Since there was no flight planned for today and tomorrow, I took the opportunity to visit the Amazon Tall Tower Observatory (ATTO), a field site in the middle of the jungle 150 km NE of Manaus. This station is operated jointly by our Institute and the Brazilian National Amazon Research Institute (INPA), together with a large group of Brazilian and German partners. The centerpiece of the site is going to be a 325-m tall tower, from which measurements of trace gases, aerosols, and micrometeorology will be made. The project was initiated in 2008, but since planning and construction of the tall tower proceeded quite slowly, we decided early on to build a “Not-quite-so-tall Tower” (80 m high), and began measurements there in 2011. I wanted to see how the construction of the tall tower was progressing, and visit our resident science team.
The trip to the site takes about 5-6 hours, about 1-2 hours on paved roads, an hour on a dirt road, over an hour on a speed boat on the Rio Uatumã, and finally as much as an hour on a rough dirt road through the jungle, with some waiting times in between to make the connections. The dirt road is always a work in progress. In the rainy season, the lower part dissolves into a long lake of mud, and becomes unpassable even for jeeps. When we drove up from "Porto ATTO", our landing on the Rio Uatumã, to the observation station, we had to make serveral stops to get out of the way of road construction. All in all, I left Manaus at about 06:20 and made it to ATTO just for lunch.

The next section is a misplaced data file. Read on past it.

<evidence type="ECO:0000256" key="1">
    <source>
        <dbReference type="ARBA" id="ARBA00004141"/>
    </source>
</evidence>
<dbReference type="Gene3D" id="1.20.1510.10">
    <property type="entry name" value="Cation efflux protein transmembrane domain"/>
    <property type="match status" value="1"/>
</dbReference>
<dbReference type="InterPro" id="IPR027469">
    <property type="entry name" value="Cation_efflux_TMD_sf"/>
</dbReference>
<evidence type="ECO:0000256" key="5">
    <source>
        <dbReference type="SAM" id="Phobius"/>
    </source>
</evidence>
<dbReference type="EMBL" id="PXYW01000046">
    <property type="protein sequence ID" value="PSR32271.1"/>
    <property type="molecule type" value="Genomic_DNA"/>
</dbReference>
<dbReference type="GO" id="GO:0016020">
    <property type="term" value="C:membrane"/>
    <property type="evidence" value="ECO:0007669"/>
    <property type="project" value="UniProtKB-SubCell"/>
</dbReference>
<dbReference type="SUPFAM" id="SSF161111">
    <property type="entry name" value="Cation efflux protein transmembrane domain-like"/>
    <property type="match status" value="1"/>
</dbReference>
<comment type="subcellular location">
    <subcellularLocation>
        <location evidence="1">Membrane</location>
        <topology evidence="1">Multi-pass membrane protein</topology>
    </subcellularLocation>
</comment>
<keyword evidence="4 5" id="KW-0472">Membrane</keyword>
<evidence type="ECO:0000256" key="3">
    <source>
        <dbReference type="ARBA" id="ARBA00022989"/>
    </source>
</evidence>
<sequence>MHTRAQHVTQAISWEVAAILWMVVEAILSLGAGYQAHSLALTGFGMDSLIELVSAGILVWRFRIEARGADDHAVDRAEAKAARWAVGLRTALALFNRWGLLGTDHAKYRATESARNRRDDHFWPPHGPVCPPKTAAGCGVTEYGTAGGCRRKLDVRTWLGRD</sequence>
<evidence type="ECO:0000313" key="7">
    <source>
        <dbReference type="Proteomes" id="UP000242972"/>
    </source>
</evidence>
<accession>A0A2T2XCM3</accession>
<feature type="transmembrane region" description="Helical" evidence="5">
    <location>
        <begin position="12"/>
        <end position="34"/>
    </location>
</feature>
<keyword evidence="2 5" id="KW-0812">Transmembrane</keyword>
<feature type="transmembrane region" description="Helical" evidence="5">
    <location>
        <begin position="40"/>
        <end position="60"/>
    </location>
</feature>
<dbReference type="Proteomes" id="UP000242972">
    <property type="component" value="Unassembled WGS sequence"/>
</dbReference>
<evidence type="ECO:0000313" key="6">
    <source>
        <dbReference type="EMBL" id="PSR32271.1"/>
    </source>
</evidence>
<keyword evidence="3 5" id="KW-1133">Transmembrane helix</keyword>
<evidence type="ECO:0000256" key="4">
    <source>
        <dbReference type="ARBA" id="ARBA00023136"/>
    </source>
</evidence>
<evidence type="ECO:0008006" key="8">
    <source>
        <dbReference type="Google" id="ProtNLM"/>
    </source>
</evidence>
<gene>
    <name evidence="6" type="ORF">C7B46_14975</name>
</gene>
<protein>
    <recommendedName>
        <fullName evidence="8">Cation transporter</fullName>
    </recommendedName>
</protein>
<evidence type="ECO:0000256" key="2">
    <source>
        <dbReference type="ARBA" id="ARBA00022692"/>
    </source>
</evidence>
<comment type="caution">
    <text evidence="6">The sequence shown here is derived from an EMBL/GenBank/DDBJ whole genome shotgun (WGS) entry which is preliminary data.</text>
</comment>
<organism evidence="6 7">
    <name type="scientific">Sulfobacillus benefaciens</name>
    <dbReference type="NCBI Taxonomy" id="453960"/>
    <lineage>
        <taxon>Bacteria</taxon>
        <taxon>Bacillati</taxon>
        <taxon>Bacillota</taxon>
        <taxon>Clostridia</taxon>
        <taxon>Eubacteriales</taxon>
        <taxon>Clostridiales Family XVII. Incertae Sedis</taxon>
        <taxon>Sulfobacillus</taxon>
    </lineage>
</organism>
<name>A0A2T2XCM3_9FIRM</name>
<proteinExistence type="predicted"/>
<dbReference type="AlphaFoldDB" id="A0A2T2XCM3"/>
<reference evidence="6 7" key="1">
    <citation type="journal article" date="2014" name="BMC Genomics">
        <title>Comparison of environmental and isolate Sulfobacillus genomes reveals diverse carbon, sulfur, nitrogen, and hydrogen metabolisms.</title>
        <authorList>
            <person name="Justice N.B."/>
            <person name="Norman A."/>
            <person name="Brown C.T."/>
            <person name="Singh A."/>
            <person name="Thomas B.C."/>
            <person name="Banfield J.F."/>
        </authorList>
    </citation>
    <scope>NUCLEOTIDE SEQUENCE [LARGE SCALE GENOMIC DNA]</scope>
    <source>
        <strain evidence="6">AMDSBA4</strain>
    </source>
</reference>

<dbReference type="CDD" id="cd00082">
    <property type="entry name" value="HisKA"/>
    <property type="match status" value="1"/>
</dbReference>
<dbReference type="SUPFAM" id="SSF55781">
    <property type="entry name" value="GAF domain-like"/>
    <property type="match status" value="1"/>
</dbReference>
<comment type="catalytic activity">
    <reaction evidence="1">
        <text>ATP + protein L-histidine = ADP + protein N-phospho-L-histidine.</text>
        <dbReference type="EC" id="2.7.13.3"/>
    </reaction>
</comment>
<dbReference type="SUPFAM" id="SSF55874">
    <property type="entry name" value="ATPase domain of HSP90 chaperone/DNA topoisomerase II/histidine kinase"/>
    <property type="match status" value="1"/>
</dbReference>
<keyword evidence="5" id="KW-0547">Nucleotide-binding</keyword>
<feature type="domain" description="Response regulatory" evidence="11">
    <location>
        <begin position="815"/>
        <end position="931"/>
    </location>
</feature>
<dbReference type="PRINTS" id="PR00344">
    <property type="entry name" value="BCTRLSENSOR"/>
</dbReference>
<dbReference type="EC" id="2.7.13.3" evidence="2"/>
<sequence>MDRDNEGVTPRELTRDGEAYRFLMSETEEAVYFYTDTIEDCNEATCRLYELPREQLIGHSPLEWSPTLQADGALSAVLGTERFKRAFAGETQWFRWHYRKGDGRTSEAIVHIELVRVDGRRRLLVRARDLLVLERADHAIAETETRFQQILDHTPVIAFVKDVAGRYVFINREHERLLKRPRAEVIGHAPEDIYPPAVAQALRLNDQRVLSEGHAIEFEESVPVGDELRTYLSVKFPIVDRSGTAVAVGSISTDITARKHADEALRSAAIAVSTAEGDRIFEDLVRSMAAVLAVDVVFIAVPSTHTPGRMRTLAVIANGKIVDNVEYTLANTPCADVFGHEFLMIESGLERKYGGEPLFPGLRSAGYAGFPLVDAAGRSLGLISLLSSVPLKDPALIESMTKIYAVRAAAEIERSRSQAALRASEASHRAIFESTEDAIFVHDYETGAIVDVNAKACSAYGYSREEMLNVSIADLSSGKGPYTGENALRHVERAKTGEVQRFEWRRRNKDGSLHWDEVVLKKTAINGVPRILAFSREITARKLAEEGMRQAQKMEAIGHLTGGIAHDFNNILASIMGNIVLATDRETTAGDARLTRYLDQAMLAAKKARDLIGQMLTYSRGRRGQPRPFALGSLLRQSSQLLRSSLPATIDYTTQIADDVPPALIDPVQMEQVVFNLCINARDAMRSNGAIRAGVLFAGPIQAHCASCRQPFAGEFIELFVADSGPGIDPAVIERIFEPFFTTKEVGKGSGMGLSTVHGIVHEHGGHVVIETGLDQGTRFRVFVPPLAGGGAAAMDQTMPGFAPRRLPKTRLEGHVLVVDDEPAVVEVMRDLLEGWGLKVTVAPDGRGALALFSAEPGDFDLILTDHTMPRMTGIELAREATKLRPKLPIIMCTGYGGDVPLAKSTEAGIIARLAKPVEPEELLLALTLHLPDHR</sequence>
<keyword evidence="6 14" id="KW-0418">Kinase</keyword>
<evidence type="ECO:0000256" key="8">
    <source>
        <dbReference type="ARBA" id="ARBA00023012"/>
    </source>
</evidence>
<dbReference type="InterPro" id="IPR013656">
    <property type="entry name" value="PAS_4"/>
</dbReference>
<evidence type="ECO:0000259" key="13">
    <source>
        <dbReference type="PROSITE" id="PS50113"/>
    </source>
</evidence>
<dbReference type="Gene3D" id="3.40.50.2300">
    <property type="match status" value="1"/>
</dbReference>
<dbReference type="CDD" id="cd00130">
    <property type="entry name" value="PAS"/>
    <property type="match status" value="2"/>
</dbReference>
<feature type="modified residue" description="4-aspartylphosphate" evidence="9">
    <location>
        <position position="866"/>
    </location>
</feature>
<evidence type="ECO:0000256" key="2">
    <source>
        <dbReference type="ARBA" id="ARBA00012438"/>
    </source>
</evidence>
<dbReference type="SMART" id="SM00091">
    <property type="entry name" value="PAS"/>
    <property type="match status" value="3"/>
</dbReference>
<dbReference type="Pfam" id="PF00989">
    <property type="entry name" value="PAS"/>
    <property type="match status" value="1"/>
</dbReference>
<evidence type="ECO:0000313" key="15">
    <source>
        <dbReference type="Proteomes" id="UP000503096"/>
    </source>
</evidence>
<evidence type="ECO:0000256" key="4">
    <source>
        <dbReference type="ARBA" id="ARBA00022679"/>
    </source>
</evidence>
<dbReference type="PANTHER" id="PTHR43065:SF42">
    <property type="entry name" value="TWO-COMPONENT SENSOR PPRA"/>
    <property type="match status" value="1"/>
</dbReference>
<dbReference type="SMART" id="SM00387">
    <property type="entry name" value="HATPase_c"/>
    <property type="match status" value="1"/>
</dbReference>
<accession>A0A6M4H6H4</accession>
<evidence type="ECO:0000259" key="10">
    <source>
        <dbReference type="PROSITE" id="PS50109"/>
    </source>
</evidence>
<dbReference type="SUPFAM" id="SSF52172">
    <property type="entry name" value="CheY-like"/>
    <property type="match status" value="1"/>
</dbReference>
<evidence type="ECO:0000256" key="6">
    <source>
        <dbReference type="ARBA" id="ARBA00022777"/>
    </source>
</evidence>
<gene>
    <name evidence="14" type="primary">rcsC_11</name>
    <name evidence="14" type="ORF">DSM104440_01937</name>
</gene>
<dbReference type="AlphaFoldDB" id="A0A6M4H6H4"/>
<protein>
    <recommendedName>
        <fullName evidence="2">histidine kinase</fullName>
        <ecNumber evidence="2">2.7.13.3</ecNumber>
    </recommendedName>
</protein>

The afternoon was spent looking at the construction site for the tall tower and looking at the three container labs that make up the present measurement site. At the moment, the “tall tower” is about 1 m tall, but all the foundations have been cast as well as the anchors where the cables will be attached that hold the tower. These anchors consist of concrete columns that go 6 m into the ground. All the steel for the construction is lying around the tower base in the forest, and we have been told that the actual tower construction will start this Thursday!
The container labs now are quite impressive. One lab houses the aerosol measurements. The air for these measurements is piped down from a dedicated 80-m mast that is placed directly next to the lab container, to avoid particle losses. A second container houses a variety of trace gas measurements, including ozone and nitrogen oxides. The third container is dedicated to high-precision measurements of CO2, CO, and CH4.
The day ended with a nice dinner (beans, rice, fish, meat, and salad) and discussions with the local science team over a few beers. Sleeping accommodations are in a jungle lodge, surrounded by mosquito netting, where everybody lies in comfortable hammocks.